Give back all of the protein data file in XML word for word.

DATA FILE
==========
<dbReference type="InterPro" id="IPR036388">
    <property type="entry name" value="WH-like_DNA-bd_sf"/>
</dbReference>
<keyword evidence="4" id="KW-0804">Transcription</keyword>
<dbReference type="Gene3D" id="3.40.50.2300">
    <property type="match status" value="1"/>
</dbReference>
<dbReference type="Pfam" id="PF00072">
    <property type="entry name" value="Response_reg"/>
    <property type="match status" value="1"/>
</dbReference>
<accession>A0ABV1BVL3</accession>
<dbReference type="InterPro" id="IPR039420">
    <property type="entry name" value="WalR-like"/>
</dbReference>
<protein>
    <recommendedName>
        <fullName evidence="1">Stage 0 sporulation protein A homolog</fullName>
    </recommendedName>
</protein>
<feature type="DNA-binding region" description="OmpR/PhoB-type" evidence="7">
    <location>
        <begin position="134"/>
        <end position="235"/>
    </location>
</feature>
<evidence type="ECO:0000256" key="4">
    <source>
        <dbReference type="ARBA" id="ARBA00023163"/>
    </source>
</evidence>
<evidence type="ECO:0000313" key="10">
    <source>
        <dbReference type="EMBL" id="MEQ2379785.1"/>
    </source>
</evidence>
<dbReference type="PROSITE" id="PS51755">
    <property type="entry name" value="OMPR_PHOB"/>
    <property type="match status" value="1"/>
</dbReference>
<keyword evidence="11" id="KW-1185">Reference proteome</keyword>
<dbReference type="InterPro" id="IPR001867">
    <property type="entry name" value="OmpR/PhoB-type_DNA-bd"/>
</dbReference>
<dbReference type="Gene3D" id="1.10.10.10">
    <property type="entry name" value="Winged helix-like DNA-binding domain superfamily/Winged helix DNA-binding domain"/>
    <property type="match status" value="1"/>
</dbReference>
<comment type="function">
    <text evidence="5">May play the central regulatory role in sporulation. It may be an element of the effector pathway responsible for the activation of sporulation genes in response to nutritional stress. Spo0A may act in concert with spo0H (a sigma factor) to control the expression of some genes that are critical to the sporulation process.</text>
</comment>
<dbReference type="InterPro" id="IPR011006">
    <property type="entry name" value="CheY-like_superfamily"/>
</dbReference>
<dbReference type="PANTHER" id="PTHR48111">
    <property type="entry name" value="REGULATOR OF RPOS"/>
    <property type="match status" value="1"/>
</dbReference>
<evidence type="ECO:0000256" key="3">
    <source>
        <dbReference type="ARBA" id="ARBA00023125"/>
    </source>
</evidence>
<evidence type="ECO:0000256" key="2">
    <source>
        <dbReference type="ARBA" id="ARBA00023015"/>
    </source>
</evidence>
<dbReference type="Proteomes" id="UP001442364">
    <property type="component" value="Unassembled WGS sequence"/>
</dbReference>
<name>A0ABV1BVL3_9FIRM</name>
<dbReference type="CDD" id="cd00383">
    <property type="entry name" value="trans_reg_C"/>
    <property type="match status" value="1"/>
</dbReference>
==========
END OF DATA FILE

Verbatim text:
<dbReference type="InterPro" id="IPR036388">
    <property type="entry name" value="WH-like_DNA-bd_sf"/>
</dbReference>
<keyword evidence="4" id="KW-0804">Transcription</keyword>
<dbReference type="Gene3D" id="3.40.50.2300">
    <property type="match status" value="1"/>
</dbReference>
<dbReference type="Pfam" id="PF00072">
    <property type="entry name" value="Response_reg"/>
    <property type="match status" value="1"/>
</dbReference>
<accession>A0ABV1BVL3</accession>
<dbReference type="InterPro" id="IPR039420">
    <property type="entry name" value="WalR-like"/>
</dbReference>
<protein>
    <recommendedName>
        <fullName evidence="1">Stage 0 sporulation protein A homolog</fullName>
    </recommendedName>
</protein>
<feature type="DNA-binding region" description="OmpR/PhoB-type" evidence="7">
    <location>
        <begin position="134"/>
        <end position="235"/>
    </location>
</feature>
<evidence type="ECO:0000256" key="4">
    <source>
        <dbReference type="ARBA" id="ARBA00023163"/>
    </source>
</evidence>
<evidence type="ECO:0000313" key="10">
    <source>
        <dbReference type="EMBL" id="MEQ2379785.1"/>
    </source>
</evidence>
<dbReference type="PROSITE" id="PS51755">
    <property type="entry name" value="OMPR_PHOB"/>
    <property type="match status" value="1"/>
</dbReference>
<keyword evidence="11" id="KW-1185">Reference proteome</keyword>
<dbReference type="InterPro" id="IPR001867">
    <property type="entry name" value="OmpR/PhoB-type_DNA-bd"/>
</dbReference>
<dbReference type="Gene3D" id="1.10.10.10">
    <property type="entry name" value="Winged helix-like DNA-binding domain superfamily/Winged helix DNA-binding domain"/>
    <property type="match status" value="1"/>
</dbReference>
<comment type="function">
    <text evidence="5">May play the central regulatory role in sporulation. It may be an element of the effector pathway responsible for the activation of sporulation genes in response to nutritional stress. Spo0A may act in concert with spo0H (a sigma factor) to control the expression of some genes that are critical to the sporulation process.</text>
</comment>
<dbReference type="InterPro" id="IPR011006">
    <property type="entry name" value="CheY-like_superfamily"/>
</dbReference>
<dbReference type="PANTHER" id="PTHR48111">
    <property type="entry name" value="REGULATOR OF RPOS"/>
    <property type="match status" value="1"/>
</dbReference>
<evidence type="ECO:0000256" key="3">
    <source>
        <dbReference type="ARBA" id="ARBA00023125"/>
    </source>
</evidence>
<evidence type="ECO:0000256" key="2">
    <source>
        <dbReference type="ARBA" id="ARBA00023015"/>
    </source>
</evidence>
<dbReference type="Proteomes" id="UP001442364">
    <property type="component" value="Unassembled WGS sequence"/>
</dbReference>
<name>A0ABV1BVL3_9FIRM</name>
<dbReference type="CDD" id="cd00383">
    <property type="entry name" value="trans_reg_C"/>
    <property type="match status" value="1"/>
</dbReference>